When you watch the Florida State Seminoles, it is hard to ignore the rowdy crowd that begins their war chant while emulating a tomohawk chop with their arms. Interestingly enough, the final chant of the season for the Seminoles will come against the team where it all started.
In 1984, the Florida State war chant was born, and the opponent at the time was the Auburn Tigers, who Florida State plays for the BCS Championship this season.
Florida State’s “war chant” might have begun with a random occurrence that took place during a 1984 contest with the Auburn Tigers, but most Seminole historians might remember it to be a tradition that holds over thirty years in it’s evolution. With the popular Seminole cheer of the 1960′s, “massacre,” led by members of the Marching Chiefs chanting its melody, so was the first stage of the current popular Seminole cry. In a sense, “massacre,” was the long version of FSU’s current “war chant”.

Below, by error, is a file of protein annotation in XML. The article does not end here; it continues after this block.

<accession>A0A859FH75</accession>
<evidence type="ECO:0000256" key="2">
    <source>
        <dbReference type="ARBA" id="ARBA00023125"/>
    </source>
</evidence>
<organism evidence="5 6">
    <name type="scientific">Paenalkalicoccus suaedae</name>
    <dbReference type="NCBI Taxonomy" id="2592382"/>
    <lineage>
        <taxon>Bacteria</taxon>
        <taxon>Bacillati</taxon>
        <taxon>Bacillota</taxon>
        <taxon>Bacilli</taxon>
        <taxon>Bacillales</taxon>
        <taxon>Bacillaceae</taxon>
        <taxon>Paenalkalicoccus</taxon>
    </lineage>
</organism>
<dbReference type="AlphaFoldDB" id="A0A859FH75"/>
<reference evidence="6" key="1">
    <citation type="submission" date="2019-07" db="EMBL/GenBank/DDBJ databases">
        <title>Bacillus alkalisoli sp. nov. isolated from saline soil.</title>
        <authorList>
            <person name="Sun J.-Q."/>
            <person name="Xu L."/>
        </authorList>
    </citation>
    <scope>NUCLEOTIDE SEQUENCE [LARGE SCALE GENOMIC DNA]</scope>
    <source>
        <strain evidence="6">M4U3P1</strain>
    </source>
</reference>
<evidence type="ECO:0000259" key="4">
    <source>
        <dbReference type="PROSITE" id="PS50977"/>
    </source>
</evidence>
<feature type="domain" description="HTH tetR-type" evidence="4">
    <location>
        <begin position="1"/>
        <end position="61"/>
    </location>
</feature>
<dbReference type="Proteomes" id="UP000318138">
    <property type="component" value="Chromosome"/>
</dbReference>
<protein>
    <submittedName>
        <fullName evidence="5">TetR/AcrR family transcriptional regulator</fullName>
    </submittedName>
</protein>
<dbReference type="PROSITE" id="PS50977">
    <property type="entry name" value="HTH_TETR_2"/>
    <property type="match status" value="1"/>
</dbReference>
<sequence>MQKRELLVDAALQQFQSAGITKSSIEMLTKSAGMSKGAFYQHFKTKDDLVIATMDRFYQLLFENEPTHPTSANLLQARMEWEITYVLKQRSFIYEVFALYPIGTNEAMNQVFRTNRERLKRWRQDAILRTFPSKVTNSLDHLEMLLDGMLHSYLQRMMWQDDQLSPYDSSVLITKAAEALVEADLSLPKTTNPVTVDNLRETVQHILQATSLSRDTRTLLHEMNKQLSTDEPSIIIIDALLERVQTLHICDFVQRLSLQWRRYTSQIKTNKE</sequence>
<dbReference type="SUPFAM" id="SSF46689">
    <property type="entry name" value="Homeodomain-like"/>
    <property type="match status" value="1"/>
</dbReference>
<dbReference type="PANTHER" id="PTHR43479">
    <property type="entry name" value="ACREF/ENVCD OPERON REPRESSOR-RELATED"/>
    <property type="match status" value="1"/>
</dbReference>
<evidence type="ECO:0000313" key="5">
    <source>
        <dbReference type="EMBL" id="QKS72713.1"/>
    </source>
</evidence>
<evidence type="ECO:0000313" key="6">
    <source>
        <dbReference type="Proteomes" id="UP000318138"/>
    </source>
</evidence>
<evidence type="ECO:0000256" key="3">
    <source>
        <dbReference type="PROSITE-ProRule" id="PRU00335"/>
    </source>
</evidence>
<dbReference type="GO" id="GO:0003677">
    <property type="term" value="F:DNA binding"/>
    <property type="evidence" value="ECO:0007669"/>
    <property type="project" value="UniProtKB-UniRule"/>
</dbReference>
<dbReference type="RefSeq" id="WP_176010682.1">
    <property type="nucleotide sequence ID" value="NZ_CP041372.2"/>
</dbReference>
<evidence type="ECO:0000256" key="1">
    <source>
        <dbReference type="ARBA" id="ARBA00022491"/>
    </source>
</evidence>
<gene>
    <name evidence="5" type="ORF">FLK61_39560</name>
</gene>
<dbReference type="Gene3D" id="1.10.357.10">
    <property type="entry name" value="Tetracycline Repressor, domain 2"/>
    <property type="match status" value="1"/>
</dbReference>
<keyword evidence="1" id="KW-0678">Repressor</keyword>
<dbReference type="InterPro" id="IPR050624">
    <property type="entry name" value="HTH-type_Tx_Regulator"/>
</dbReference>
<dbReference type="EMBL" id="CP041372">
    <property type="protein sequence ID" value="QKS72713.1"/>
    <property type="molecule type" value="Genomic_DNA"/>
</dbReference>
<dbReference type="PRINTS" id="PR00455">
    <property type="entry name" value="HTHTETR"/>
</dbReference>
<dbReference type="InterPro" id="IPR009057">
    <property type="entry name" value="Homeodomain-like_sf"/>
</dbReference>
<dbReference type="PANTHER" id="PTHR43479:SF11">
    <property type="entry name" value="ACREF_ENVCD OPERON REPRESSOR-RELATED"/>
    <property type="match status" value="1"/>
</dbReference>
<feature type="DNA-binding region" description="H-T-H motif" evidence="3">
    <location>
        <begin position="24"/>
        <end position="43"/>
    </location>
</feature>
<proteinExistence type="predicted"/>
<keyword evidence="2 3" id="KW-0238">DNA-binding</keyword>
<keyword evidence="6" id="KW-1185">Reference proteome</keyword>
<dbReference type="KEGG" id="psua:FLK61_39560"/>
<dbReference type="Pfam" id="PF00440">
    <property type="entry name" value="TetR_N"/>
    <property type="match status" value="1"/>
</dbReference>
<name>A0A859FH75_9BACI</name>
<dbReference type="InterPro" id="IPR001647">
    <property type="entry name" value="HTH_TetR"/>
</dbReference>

During a very exciting game with Auburn in 1984, the Marching Chiefs began to perform the cheer. Some students behind the band joined in and continued the “war chant” portion after the band had ceased. The result, which was not very melodic at the time, sounded more like chants by American Indians in Western movies. Most say it came from the fraternity section, but many spirited Seminole fans added the “chopping” motion, a repetitious bend at the elbow, to symbolize a tomahawk swinging down.
It is a cool fact and interesting to tie the historic value of the Seminole chant to the national title game, so we will have to see if Florida State can end their season on a high note as they remind the Auburn Tigers where their fans tradition began.